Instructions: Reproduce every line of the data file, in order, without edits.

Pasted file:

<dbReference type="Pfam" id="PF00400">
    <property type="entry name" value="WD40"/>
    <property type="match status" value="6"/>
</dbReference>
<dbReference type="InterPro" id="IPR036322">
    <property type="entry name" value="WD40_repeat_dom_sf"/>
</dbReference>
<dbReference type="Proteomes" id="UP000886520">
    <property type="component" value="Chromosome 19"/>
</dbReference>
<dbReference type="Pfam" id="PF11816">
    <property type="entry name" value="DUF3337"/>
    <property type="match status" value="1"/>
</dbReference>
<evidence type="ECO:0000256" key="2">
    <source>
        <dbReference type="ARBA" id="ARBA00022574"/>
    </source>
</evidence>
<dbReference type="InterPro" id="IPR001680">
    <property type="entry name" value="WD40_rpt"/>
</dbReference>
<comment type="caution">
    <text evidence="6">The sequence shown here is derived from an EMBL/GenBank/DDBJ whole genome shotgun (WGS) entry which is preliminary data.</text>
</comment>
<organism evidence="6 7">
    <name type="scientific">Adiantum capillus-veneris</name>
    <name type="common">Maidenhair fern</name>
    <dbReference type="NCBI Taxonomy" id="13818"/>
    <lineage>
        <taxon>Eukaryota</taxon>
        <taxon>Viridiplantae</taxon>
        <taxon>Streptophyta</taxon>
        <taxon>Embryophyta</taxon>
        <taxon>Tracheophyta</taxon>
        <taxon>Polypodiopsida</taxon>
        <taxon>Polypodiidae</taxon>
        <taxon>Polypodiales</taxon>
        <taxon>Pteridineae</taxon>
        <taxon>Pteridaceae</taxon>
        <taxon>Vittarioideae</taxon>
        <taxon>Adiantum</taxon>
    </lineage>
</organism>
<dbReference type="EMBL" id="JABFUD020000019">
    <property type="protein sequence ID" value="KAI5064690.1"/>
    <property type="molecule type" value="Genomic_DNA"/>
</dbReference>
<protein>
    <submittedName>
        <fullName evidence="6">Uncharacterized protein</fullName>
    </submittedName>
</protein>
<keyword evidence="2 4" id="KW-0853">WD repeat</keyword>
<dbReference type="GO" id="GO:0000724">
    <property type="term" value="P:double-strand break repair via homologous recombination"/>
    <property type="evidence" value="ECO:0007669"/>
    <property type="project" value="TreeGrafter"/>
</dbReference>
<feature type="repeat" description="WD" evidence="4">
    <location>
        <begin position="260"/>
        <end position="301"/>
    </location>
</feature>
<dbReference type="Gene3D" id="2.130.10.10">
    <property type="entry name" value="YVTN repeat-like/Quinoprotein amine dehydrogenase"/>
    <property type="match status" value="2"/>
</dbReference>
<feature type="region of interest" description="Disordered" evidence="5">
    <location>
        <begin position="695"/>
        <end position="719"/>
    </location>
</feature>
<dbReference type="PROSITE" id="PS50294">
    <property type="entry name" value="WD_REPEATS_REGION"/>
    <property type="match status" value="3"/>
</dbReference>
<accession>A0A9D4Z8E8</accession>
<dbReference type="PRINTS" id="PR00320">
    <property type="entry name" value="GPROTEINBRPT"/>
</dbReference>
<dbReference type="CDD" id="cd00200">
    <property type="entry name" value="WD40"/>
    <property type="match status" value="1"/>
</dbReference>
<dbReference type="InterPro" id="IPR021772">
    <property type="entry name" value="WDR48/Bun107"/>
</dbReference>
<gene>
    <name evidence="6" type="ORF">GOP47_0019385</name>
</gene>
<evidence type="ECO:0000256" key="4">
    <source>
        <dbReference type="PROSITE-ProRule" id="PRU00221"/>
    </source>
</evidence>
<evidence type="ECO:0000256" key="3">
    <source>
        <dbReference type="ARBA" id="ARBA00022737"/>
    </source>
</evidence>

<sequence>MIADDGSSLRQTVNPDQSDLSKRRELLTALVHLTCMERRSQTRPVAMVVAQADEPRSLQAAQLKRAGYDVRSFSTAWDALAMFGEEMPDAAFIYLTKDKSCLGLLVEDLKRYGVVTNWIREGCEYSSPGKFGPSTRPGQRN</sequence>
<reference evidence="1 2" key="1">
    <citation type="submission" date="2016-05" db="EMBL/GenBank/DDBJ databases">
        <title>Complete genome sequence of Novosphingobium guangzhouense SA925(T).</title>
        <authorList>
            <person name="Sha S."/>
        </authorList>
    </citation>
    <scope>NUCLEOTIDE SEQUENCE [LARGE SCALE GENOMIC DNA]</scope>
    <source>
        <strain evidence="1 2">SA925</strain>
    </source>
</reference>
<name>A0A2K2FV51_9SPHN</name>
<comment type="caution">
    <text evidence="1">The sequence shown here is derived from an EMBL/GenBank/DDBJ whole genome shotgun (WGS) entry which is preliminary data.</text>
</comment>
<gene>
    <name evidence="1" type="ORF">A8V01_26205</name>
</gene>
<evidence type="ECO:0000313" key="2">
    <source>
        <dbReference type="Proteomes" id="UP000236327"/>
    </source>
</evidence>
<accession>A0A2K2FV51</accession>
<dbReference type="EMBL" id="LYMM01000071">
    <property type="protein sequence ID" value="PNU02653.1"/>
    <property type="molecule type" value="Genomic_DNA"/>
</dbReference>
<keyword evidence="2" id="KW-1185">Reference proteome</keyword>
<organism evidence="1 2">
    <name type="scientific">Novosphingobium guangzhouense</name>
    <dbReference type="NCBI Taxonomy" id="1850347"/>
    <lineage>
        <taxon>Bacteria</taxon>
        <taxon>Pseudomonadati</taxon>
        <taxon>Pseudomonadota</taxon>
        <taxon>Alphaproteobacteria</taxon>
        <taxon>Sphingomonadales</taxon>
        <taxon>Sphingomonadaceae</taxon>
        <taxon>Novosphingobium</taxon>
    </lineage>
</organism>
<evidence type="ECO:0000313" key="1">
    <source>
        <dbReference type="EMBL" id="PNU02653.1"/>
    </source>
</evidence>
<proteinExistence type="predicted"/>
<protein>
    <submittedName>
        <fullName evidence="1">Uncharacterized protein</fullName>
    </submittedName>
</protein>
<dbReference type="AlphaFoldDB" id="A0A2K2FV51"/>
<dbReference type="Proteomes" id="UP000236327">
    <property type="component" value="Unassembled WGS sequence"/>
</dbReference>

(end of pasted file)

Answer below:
<dbReference type="Pfam" id="PF00400">
    <property type="entry name" value="WD40"/>
    <property type="match status" value="6"/>
</dbReference>
<dbReference type="InterPro" id="IPR036322">
    <property type="entry name" value="WD40_repeat_dom_sf"/>
</dbReference>
<dbReference type="Proteomes" id="UP000886520">
    <property type="component" value="Chromosome 19"/>
</dbReference>
<dbReference type="Pfam" id="PF11816">
    <property type="entry name" value="DUF3337"/>
    <property type="match status" value="1"/>
</dbReference>
<evidence type="ECO:0000256" key="2">
    <source>
        <dbReference type="ARBA" id="ARBA00022574"/>
    </source>
</evidence>
<dbReference type="InterPro" id="IPR001680">
    <property type="entry name" value="WD40_rpt"/>
</dbReference>
<comment type="caution">
    <text evidence="6">The sequence shown here is derived from an EMBL/GenBank/DDBJ whole genome shotgun (WGS) entry which is preliminary data.</text>
</comment>
<organism evidence="6 7">
    <name type="scientific">Adiantum capillus-veneris</name>
    <name type="common">Maidenhair fern</name>
    <dbReference type="NCBI Taxonomy" id="13818"/>
    <lineage>
        <taxon>Eukaryota</taxon>
        <taxon>Viridiplantae</taxon>
        <taxon>Streptophyta</taxon>
        <taxon>Embryophyta</taxon>
        <taxon>Tracheophyta</taxon>
        <taxon>Polypodiopsida</taxon>
        <taxon>Polypodiidae</taxon>
        <taxon>Polypodiales</taxon>
        <taxon>Pteridineae</taxon>
        <taxon>Pteridaceae</taxon>
        <taxon>Vittarioideae</taxon>
        <taxon>Adiantum</taxon>
    </lineage>
</organism>
<dbReference type="EMBL" id="JABFUD020000019">
    <property type="protein sequence ID" value="KAI5064690.1"/>
    <property type="molecule type" value="Genomic_DNA"/>
</dbReference>
<protein>
    <submittedName>
        <fullName evidence="6">Uncharacterized protein</fullName>
    </submittedName>
</protein>
<keyword evidence="2 4" id="KW-0853">WD repeat</keyword>
<dbReference type="GO" id="GO:0000724">
    <property type="term" value="P:double-strand break repair via homologous recombination"/>
    <property type="evidence" value="ECO:0007669"/>
    <property type="project" value="TreeGrafter"/>
</dbReference>
<feature type="repeat" description="WD" evidence="4">
    <location>
        <begin position="260"/>
        <end position="301"/>
    </location>
</feature>
<dbReference type="Gene3D" id="2.130.10.10">
    <property type="entry name" value="YVTN repeat-like/Quinoprotein amine dehydrogenase"/>
    <property type="match status" value="2"/>
</dbReference>
<feature type="region of interest" description="Disordered" evidence="5">
    <location>
        <begin position="695"/>
        <end position="719"/>
    </location>
</feature>
<dbReference type="PROSITE" id="PS50294">
    <property type="entry name" value="WD_REPEATS_REGION"/>
    <property type="match status" value="3"/>
</dbReference>
<accession>A0A9D4Z8E8</accession>
<dbReference type="PRINTS" id="PR00320">
    <property type="entry name" value="GPROTEINBRPT"/>
</dbReference>
<dbReference type="CDD" id="cd00200">
    <property type="entry name" value="WD40"/>
    <property type="match status" value="1"/>
</dbReference>
<dbReference type="InterPro" id="IPR021772">
    <property type="entry name" value="WDR48/Bun107"/>
</dbReference>
<gene>
    <name evidence="6" type="ORF">GOP47_0019385</name>
</gene>
<evidence type="ECO:0000256" key="4">
    <source>
        <dbReference type="PROSITE-ProRule" id="PRU00221"/>
    </source>
</evidence>
<evidence type="ECO:0000256" key="3">
    <source>
        <dbReference type="ARBA" id="ARBA00022737"/>
    </source>
</evidence>

<sequence>MIADDGSSLRQTVNPDQSDLSKRRELLTALVHLTCMERRSQTRPVAMVVAQADEPRSLQAAQLKRAGYDVRSFSTAWDALAMFGEEMPDAAFIYLTKDKSCLGLLVEDLKRYGVVTNWIREGCEYSSPGKFGPSTRPGQRN</sequence>
<reference evidence="1 2" key="1">
    <citation type="submission" date="2016-05" db="EMBL/GenBank/DDBJ databases">
        <title>Complete genome sequence of Novosphingobium guangzhouense SA925(T).</title>
        <authorList>
            <person name="Sha S."/>
        </authorList>
    </citation>
    <scope>NUCLEOTIDE SEQUENCE [LARGE SCALE GENOMIC DNA]</scope>
    <source>
        <strain evidence="1 2">SA925</strain>
    </source>
</reference>
<name>A0A2K2FV51_9SPHN</name>
<comment type="caution">
    <text evidence="1">The sequence shown here is derived from an EMBL/GenBank/DDBJ whole genome shotgun (WGS) entry which is preliminary data.</text>
</comment>
<gene>
    <name evidence="1" type="ORF">A8V01_26205</name>
</gene>
<evidence type="ECO:0000313" key="2">
    <source>
        <dbReference type="Proteomes" id="UP000236327"/>
    </source>
</evidence>
<accession>A0A2K2FV51</accession>
<dbReference type="EMBL" id="LYMM01000071">
    <property type="protein sequence ID" value="PNU02653.1"/>
    <property type="molecule type" value="Genomic_DNA"/>
</dbReference>
<keyword evidence="2" id="KW-1185">Reference proteome</keyword>
<organism evidence="1 2">
    <name type="scientific">Novosphingobium guangzhouense</name>
    <dbReference type="NCBI Taxonomy" id="1850347"/>
    <lineage>
        <taxon>Bacteria</taxon>
        <taxon>Pseudomonadati</taxon>
        <taxon>Pseudomonadota</taxon>
        <taxon>Alphaproteobacteria</taxon>
        <taxon>Sphingomonadales</taxon>
        <taxon>Sphingomonadaceae</taxon>
        <taxon>Novosphingobium</taxon>
    </lineage>
</organism>
<evidence type="ECO:0000313" key="1">
    <source>
        <dbReference type="EMBL" id="PNU02653.1"/>
    </source>
</evidence>
<proteinExistence type="predicted"/>
<protein>
    <submittedName>
        <fullName evidence="1">Uncharacterized protein</fullName>
    </submittedName>
</protein>
<dbReference type="AlphaFoldDB" id="A0A2K2FV51"/>
<dbReference type="Proteomes" id="UP000236327">
    <property type="component" value="Unassembled WGS sequence"/>
</dbReference>